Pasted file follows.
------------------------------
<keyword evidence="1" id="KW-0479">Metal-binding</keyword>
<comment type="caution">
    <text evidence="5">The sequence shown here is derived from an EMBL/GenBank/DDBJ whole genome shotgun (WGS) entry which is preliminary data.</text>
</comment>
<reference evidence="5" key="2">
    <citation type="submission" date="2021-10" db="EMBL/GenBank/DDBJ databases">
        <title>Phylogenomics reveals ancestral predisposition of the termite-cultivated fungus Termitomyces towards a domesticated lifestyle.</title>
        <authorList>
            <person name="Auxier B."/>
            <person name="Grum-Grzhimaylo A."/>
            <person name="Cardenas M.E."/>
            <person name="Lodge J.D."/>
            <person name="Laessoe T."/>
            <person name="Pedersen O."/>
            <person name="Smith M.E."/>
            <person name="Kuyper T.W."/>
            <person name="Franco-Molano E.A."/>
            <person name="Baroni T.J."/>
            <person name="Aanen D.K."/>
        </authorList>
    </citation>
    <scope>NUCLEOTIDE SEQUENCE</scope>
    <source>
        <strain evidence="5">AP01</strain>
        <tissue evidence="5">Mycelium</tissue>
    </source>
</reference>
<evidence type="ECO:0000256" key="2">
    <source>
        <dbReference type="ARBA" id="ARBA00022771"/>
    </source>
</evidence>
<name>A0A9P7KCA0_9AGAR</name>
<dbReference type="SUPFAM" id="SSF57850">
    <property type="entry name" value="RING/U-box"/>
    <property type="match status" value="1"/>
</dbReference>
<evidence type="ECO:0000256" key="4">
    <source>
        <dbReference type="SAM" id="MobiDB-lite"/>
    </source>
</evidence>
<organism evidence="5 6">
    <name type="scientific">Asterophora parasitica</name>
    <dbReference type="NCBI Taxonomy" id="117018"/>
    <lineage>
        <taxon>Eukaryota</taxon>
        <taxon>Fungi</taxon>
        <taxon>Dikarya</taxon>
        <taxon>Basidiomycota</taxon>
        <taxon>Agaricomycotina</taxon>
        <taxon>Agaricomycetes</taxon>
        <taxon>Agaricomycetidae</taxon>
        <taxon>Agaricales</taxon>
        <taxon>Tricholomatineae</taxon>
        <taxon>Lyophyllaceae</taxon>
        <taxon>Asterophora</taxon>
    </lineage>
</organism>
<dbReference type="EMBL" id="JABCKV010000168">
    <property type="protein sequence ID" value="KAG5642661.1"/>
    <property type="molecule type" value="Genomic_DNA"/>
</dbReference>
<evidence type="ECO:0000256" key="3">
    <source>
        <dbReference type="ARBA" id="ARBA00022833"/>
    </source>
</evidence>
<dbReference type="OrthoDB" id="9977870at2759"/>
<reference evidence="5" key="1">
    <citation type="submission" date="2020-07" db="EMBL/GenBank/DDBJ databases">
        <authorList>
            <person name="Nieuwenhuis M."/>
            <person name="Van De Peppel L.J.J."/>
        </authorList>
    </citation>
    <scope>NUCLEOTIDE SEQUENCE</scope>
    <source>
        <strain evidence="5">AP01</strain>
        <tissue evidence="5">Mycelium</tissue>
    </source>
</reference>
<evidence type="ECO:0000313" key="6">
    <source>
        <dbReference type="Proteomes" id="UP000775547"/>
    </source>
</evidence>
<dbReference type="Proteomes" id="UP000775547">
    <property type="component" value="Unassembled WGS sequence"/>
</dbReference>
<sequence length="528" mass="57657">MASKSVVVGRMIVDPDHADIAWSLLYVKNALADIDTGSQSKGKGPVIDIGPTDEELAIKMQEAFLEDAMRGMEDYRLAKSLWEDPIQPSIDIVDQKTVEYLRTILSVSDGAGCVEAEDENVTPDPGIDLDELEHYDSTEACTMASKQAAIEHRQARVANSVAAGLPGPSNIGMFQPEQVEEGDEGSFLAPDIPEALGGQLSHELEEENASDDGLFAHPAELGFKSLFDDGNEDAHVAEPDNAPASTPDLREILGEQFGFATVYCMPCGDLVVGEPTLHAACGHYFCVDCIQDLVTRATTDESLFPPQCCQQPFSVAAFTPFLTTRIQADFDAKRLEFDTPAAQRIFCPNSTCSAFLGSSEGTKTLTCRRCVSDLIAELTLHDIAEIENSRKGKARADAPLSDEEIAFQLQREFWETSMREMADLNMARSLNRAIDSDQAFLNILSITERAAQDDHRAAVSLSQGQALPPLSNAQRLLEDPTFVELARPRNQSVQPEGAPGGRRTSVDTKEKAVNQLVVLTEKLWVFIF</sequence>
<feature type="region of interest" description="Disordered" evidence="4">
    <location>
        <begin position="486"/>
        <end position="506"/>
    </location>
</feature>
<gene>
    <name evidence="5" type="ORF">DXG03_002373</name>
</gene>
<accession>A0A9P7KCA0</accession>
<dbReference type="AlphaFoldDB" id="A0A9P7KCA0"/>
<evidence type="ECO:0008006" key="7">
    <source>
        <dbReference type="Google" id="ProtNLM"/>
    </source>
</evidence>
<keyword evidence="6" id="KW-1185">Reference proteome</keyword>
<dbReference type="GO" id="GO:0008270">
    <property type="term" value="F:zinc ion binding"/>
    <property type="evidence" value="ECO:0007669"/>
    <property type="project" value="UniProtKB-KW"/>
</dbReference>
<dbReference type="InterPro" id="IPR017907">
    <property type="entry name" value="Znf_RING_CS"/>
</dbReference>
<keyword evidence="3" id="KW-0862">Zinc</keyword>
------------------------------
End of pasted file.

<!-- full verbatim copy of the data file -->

<keyword evidence="1" id="KW-0479">Metal-binding</keyword>
<comment type="caution">
    <text evidence="5">The sequence shown here is derived from an EMBL/GenBank/DDBJ whole genome shotgun (WGS) entry which is preliminary data.</text>
</comment>
<reference evidence="5" key="2">
    <citation type="submission" date="2021-10" db="EMBL/GenBank/DDBJ databases">
        <title>Phylogenomics reveals ancestral predisposition of the termite-cultivated fungus Termitomyces towards a domesticated lifestyle.</title>
        <authorList>
            <person name="Auxier B."/>
            <person name="Grum-Grzhimaylo A."/>
            <person name="Cardenas M.E."/>
            <person name="Lodge J.D."/>
            <person name="Laessoe T."/>
            <person name="Pedersen O."/>
            <person name="Smith M.E."/>
            <person name="Kuyper T.W."/>
            <person name="Franco-Molano E.A."/>
            <person name="Baroni T.J."/>
            <person name="Aanen D.K."/>
        </authorList>
    </citation>
    <scope>NUCLEOTIDE SEQUENCE</scope>
    <source>
        <strain evidence="5">AP01</strain>
        <tissue evidence="5">Mycelium</tissue>
    </source>
</reference>
<evidence type="ECO:0000256" key="2">
    <source>
        <dbReference type="ARBA" id="ARBA00022771"/>
    </source>
</evidence>
<name>A0A9P7KCA0_9AGAR</name>
<dbReference type="SUPFAM" id="SSF57850">
    <property type="entry name" value="RING/U-box"/>
    <property type="match status" value="1"/>
</dbReference>
<evidence type="ECO:0000256" key="4">
    <source>
        <dbReference type="SAM" id="MobiDB-lite"/>
    </source>
</evidence>
<organism evidence="5 6">
    <name type="scientific">Asterophora parasitica</name>
    <dbReference type="NCBI Taxonomy" id="117018"/>
    <lineage>
        <taxon>Eukaryota</taxon>
        <taxon>Fungi</taxon>
        <taxon>Dikarya</taxon>
        <taxon>Basidiomycota</taxon>
        <taxon>Agaricomycotina</taxon>
        <taxon>Agaricomycetes</taxon>
        <taxon>Agaricomycetidae</taxon>
        <taxon>Agaricales</taxon>
        <taxon>Tricholomatineae</taxon>
        <taxon>Lyophyllaceae</taxon>
        <taxon>Asterophora</taxon>
    </lineage>
</organism>
<dbReference type="EMBL" id="JABCKV010000168">
    <property type="protein sequence ID" value="KAG5642661.1"/>
    <property type="molecule type" value="Genomic_DNA"/>
</dbReference>
<evidence type="ECO:0000256" key="3">
    <source>
        <dbReference type="ARBA" id="ARBA00022833"/>
    </source>
</evidence>
<dbReference type="OrthoDB" id="9977870at2759"/>
<reference evidence="5" key="1">
    <citation type="submission" date="2020-07" db="EMBL/GenBank/DDBJ databases">
        <authorList>
            <person name="Nieuwenhuis M."/>
            <person name="Van De Peppel L.J.J."/>
        </authorList>
    </citation>
    <scope>NUCLEOTIDE SEQUENCE</scope>
    <source>
        <strain evidence="5">AP01</strain>
        <tissue evidence="5">Mycelium</tissue>
    </source>
</reference>
<evidence type="ECO:0000313" key="6">
    <source>
        <dbReference type="Proteomes" id="UP000775547"/>
    </source>
</evidence>
<dbReference type="Proteomes" id="UP000775547">
    <property type="component" value="Unassembled WGS sequence"/>
</dbReference>
<sequence length="528" mass="57657">MASKSVVVGRMIVDPDHADIAWSLLYVKNALADIDTGSQSKGKGPVIDIGPTDEELAIKMQEAFLEDAMRGMEDYRLAKSLWEDPIQPSIDIVDQKTVEYLRTILSVSDGAGCVEAEDENVTPDPGIDLDELEHYDSTEACTMASKQAAIEHRQARVANSVAAGLPGPSNIGMFQPEQVEEGDEGSFLAPDIPEALGGQLSHELEEENASDDGLFAHPAELGFKSLFDDGNEDAHVAEPDNAPASTPDLREILGEQFGFATVYCMPCGDLVVGEPTLHAACGHYFCVDCIQDLVTRATTDESLFPPQCCQQPFSVAAFTPFLTTRIQADFDAKRLEFDTPAAQRIFCPNSTCSAFLGSSEGTKTLTCRRCVSDLIAELTLHDIAEIENSRKGKARADAPLSDEEIAFQLQREFWETSMREMADLNMARSLNRAIDSDQAFLNILSITERAAQDDHRAAVSLSQGQALPPLSNAQRLLEDPTFVELARPRNQSVQPEGAPGGRRTSVDTKEKAVNQLVVLTEKLWVFIF</sequence>
<feature type="region of interest" description="Disordered" evidence="4">
    <location>
        <begin position="486"/>
        <end position="506"/>
    </location>
</feature>
<gene>
    <name evidence="5" type="ORF">DXG03_002373</name>
</gene>
<accession>A0A9P7KCA0</accession>
<dbReference type="AlphaFoldDB" id="A0A9P7KCA0"/>
<evidence type="ECO:0008006" key="7">
    <source>
        <dbReference type="Google" id="ProtNLM"/>
    </source>
</evidence>
<keyword evidence="6" id="KW-1185">Reference proteome</keyword>
<dbReference type="GO" id="GO:0008270">
    <property type="term" value="F:zinc ion binding"/>
    <property type="evidence" value="ECO:0007669"/>
    <property type="project" value="UniProtKB-KW"/>
</dbReference>
<dbReference type="InterPro" id="IPR017907">
    <property type="entry name" value="Znf_RING_CS"/>
</dbReference>
<keyword evidence="3" id="KW-0862">Zinc</keyword>